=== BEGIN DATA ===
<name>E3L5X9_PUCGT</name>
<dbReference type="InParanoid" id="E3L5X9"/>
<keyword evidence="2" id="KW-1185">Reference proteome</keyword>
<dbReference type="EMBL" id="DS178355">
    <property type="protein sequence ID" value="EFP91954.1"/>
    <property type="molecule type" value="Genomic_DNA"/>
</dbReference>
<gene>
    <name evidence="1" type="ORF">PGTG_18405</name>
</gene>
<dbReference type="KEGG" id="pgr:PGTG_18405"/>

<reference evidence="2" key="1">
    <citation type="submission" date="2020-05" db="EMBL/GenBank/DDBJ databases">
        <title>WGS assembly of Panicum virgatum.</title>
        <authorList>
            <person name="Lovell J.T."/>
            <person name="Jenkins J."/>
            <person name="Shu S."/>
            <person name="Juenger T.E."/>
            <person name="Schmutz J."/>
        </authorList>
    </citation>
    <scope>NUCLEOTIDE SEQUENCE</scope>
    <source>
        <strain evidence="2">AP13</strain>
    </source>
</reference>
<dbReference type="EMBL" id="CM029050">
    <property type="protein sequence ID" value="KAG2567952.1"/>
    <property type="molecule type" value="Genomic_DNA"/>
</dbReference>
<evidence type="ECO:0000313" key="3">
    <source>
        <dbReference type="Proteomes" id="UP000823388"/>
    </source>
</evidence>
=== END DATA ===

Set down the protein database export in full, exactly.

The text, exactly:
<name>E3L5X9_PUCGT</name>
<dbReference type="InParanoid" id="E3L5X9"/>
<keyword evidence="2" id="KW-1185">Reference proteome</keyword>
<dbReference type="EMBL" id="DS178355">
    <property type="protein sequence ID" value="EFP91954.1"/>
    <property type="molecule type" value="Genomic_DNA"/>
</dbReference>
<gene>
    <name evidence="1" type="ORF">PGTG_18405</name>
</gene>
<dbReference type="KEGG" id="pgr:PGTG_18405"/>

<reference evidence="2" key="1">
    <citation type="submission" date="2020-05" db="EMBL/GenBank/DDBJ databases">
        <title>WGS assembly of Panicum virgatum.</title>
        <authorList>
            <person name="Lovell J.T."/>
            <person name="Jenkins J."/>
            <person name="Shu S."/>
            <person name="Juenger T.E."/>
            <person name="Schmutz J."/>
        </authorList>
    </citation>
    <scope>NUCLEOTIDE SEQUENCE</scope>
    <source>
        <strain evidence="2">AP13</strain>
    </source>
</reference>
<dbReference type="EMBL" id="CM029050">
    <property type="protein sequence ID" value="KAG2567952.1"/>
    <property type="molecule type" value="Genomic_DNA"/>
</dbReference>
<evidence type="ECO:0000313" key="3">
    <source>
        <dbReference type="Proteomes" id="UP000823388"/>
    </source>
</evidence>